The name Mick Harvey hasn’t exactly been as high profile as his bandmate’s, titular vocal hero Nick Cave. However, Harvey has been an integral, if not essential, part of Nick Cave’s musical legacy over the past thirty years. They started together in Melbourne in 1977 playing with Boys Next Door. That group gave way to the seminal music of the Birthday Party, which then, famously, became the Bad Seeds. But he’s not just Cave’s lackey. Harvey has gone on to work with such rock powerhouses as P.J. (no relation) Harvey and Scott Walker, while also becoming a talented producer and soundtrack composer to boot. Those who count themselves amongst Nick Cave’s rabid fan base were already aware of the talent of Mick Harvey, but thanks to a recent pair of solo albums, Harvey’s building a base of his own.
Two of Diamonds isn’t Harvey’s second solo album, as the title might suggest. It’s actually his fourth real solo effort (not including soundtracks, etc.), but it is the second album in which the multi-instrumentalist goes the later Johnny Cash route. On 2005’s One Man’s Treasure, Harvey compiled an album of covers of both favorites and great songs by those with which he has collaborated. Songs by Tim Buckley, Lee Hazlewood, Robbie Fulks and his buddy Nick Cave. Sound familiar? Yeah, it sounds like Johnny Cash’s fantastic American Recordings series, and while maybe not as apocalyptic or poignant, these songs by Harvey are equally as entertaining. Now we are treated to a second collection of covers and a few originals that make up Two of Diamonds. Like Cash’s later recordings, this album is haunting, beautiful and sometimes just makes your hairs stand up on end.
The opener, “Photograph,” originally performed by Brisbane’s the Saints, is just such a song. It’s like a lonely cowboy song in which Harvey almost out-glooms his pal Cave. After a take on Bill Withers’ “I Don’t Want You On My Mind,” Harvey returns with another Australian band tribute with the Loved Ones’ “Sad Dark Eyes.” Harvey handles it with ease (mostly because he and Cave have covered the song often together) and, if nothing else, he makes me want to seek out more music by the ’60s group that attempted to prove they were as good or better than most of the British Invasion stuff back then. If not for a few songs, this album could have easily sparked an `Australian Recordings’ series. Thankfully for us, and no offense to any other Aussie bands, he chose to include some of his American influences including a heartbreaking version of Emmylou Harris’ “Here I Am.” For another dose of great Australian music, listen to James Cruikshank’s “No Doubt.”
Like Cash, Harvey doesn’t just do straightforward `covers.’ Instead, Harvey reinvents these songs in his own inimitable country meets punk meets barroom blues style. This is evident with David McComb’s “Everything is Fixed.” This song is a little Cave, a little Nick Lowe and a little Richard Hawley, but with a whole mess of passion injected into every lyric. “A Walk on the Wild Side” is not Lou Reed’s song of the same name. Instead, it is from the Elmer Bernstein soundtrack for a 1962 film of the same name starring a 25-year-old Jane Fonda as a character named Kitty Twist. Harvey turns the song into a whip-cracking ranch song that you want to sing along with around a campfire. The tributes are rounded out with two personal endeavors and one by a recent star of the Sasquatch festival. First, Mick takes on an obscure P.J. Harvey track, “Slow-Motion-Movie-Star,” which turns out to be absolutely mesmerizing and possibly the best track on the album. Then he plays “Out of Time Man,” a song by Mano Negra, a band that espoused several different styles including the Iggy Pop meets ? and the Mysterians blend of this particular song. Of course, most people would recognize the singer’s name over the band name, that being Manu Chao. Then, Harvey redoes a song from his former band, Crime & the City Solution, called “Home is Far From Here.”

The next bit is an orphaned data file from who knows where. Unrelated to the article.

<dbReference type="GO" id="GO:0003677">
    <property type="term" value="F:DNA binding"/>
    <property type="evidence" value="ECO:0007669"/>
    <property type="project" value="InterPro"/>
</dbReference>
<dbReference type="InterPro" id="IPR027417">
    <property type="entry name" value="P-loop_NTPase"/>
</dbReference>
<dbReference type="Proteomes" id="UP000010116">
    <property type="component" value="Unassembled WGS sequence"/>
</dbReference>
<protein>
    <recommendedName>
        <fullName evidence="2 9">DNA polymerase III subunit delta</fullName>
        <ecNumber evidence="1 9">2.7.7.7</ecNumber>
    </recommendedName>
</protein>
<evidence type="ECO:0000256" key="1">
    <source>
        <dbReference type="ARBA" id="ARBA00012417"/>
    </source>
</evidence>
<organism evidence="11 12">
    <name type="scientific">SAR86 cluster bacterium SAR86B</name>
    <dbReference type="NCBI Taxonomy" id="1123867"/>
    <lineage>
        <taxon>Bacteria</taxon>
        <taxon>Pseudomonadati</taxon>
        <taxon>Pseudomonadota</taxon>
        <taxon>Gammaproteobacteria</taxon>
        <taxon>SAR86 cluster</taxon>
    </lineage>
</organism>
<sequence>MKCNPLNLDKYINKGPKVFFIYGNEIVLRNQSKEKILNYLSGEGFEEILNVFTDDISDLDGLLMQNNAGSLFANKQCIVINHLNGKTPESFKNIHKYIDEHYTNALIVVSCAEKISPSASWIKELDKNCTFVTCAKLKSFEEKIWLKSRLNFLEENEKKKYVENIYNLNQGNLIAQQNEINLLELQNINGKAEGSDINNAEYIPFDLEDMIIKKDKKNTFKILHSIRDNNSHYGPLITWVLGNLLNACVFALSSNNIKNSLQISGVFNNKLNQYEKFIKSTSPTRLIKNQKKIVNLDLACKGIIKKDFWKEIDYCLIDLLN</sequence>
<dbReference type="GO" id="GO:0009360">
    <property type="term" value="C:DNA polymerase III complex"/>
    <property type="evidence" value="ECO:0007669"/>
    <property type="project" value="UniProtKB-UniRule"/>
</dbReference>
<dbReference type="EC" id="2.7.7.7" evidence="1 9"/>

The true standout songs, however, are the two originals penned by Harvey, “Blue Arrows” and, in particular, “Little Star.” Harvey truly shines on these tracks, proving that his own compositions can stand up alongside any of the `classics’ to which he chose to pay tribute. Oddly, they’re the two shortest tracks on the CD. As much as I would love for these numbered quasi-`Australian Recordings’ albums to continue and become as much of a beloved series as Cash’s American equivalent, I would, thanks to these two songs, love to hear an album of all Mick Harvey originals. He’s stepped out of the looming shadow of Nick Cave long enough to take part in a number of different high profile projects, but now it’s time for him to start creating his own shadows.
Richard Hawley- Coles Corner
Johnny Cash- American Recordings
Nick Cave & the Bad Seeds- The Boatman’s Call